I love to share my Filipino heritage through food, which is one of the most powerful ways of connecting people. I have sent my baked goods to family members in some parts of the country like Washington, Florida, New York, and California. However, due to my schedule, I am not yet able to ship orders around the country, but I dream to be able to do so someday.

Do you find that this is easy to do even while working as a nurse?

I find it manageable to have a food business on the side because of a strategy I set in place. I ask my customers to provide a timeframe of when they need their orders so I can plan. It helps that my work schedule is consistent, and I have weekend rest days. I mostly accept orders when they are placed a week or two in advance.

What are your biggest challenges with this side gig? What are your greatest rewards?

The biggest challenge is the limitation on the number and types of orders I can accept due to my current schedule. I always want to do more for my business and for my community, but due to time constraints, I can’t always. Even though my job has a relatively consistent schedule, there are some weeks that are much more highly demanding and busier than others.

My greatest reward in running the Love and Joye food business is the satisfaction of knowing that people like what I make for them, and the conversations it creates. It is an opportunity to share with people where I come from and an opportunity for me to learn the same about them. I do not pay for advertising, so I let my customers do it for me.

What do you like most about Love and Joye?

I love seeing the reaction on people’s faces when they try Filipino food for the first time. The reaction ranges from a big smile to a look of confusion, like their face is asking, “What’s in this? I’ve never had anything like it before!”

There is only one Filipino restaurant in Minneapolis, so my business creates more opportunity for people to try something new. Through Love and Joye, I can bring them to the Philippines without leaving Minnesota.

COVID Exacts High Toll Among Filipino Nurses

COVID Exacts High Toll Among Filipino Nurses

Data from National Nurses United (NNU) suggests that while only 4% of US nurses are Filipinos, some 30% of the nearly 200 RNs who have died from COVID-19 are Filipino Americans. NNU believes that overall, nurses are primarily endangered by PPE shortages and restrictive guidelines limiting access to tests, but Filipino nurses tend to face additional risks.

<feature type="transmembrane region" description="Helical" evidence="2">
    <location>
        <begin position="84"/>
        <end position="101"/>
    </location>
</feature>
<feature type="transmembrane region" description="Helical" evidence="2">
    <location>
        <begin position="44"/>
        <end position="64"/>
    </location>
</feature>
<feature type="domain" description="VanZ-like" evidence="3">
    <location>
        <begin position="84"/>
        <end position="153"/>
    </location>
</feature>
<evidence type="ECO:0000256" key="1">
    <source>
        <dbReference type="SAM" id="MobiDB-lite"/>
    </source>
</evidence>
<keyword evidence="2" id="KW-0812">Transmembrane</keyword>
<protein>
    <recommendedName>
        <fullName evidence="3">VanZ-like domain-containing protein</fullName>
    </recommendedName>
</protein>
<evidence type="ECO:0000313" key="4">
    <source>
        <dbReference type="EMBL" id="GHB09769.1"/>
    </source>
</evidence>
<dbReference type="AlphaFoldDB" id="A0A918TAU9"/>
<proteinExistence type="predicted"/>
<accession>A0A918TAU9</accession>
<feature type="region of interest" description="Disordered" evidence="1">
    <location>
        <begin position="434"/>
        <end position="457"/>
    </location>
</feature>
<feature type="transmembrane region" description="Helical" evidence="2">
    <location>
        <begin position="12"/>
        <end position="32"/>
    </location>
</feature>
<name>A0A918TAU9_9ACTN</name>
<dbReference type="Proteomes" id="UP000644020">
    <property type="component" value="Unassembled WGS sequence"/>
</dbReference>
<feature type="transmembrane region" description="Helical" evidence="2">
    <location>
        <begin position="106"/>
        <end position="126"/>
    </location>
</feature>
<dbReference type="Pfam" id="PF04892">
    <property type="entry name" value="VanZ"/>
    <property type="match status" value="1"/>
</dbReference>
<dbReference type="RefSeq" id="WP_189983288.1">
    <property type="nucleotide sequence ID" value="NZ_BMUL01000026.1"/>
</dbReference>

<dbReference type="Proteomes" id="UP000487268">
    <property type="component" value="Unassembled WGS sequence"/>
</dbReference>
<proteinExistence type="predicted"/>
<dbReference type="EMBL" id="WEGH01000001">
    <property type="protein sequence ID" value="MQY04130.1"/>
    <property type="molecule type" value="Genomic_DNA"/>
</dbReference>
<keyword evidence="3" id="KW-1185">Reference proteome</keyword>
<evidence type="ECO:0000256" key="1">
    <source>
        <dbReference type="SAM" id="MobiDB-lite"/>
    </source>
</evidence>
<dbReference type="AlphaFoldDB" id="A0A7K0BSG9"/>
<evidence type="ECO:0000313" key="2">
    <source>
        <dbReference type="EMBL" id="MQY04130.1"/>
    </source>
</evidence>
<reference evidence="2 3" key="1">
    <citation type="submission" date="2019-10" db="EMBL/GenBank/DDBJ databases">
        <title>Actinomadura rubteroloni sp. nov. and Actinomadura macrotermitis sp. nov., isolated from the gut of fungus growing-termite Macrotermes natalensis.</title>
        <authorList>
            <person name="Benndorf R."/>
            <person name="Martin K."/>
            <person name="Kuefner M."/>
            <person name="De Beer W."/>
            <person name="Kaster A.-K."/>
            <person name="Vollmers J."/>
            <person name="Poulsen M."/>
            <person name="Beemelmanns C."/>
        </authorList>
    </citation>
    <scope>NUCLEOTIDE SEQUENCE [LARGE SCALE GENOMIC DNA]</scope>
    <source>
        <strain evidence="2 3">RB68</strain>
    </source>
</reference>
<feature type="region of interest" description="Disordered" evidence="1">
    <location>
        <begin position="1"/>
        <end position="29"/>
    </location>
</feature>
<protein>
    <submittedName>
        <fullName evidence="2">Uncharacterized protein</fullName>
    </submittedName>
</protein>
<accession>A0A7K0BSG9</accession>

The odds of being exposed to the virus tend to be higher for Filipino nurses and healthcare workers. One reason for their vulnerability is based on sheer numbers, particularly in California and New York. One fifth of California nurses are Filipino, and according to a ProPublica analysis of 2017 US Census data, 25% of the Filipinos living in New York work in the health care industry. The types of jobs they take also increase the likelihood of exposure. A 2018 Philippine Nurses Association of America survey (cited by ProPublica) found a large proportion of respondents working in bedside and critical care, and a StatNews report noted that “because they are most likely to work in acute care, medical/surgical, and ICU nursing, many ‘FilAms’ are on the front lines of care for Covid-19 patients.” The StatNews story added that Filipino frontliners often “work extra shifts to support their families and send money back to relatives in the Philippines. Those extra hours, and extra exposure to patients, mean higher risk.”

Roy Taggueg, of the Bulosan Center for Filipino Studies at University of California, Davis recently told NBC News that in addition to the low rates of testing in their communities, Filipino nurses are also more likely to reside in multi-generational households, which makes them and their families more vulnerable to the virus. He explained, “One person might be going out, but they definitely are bringing everything back with them when they come home from work, because they’re forced to work out there on the front line. We’re talking about their parents, their kids, all of that. It’s a very particular position to be in, and it’s one that I think is unique to the Filipino and Filipino American community.”

While many nurses have been speaking out about the lack of tests and inadequate PPE, Filipino nurses usually find it more comfortable to remain silent. Cris Escarrilla at the San Diego chapter of the Philippine Nurses Association of America remarked, “We don’t really complain that much. We are able to adapt and we just want to get things done.” Zenei Cortez, president of National Nurses United and the California Nurses Association acknowledged this, saying “Culturally, we don’t complain. We do not question authority. We are so passionate about our profession and what we do, sometimes to the point of forgetting about our own welfare.” However, Cortez thinks that the younger generation of Filipino nurses seem to be finding their voices: “What I am seeing now is that my colleagues who are of Filipino descent are starting to speak out. We love our jobs, but we love our families too.”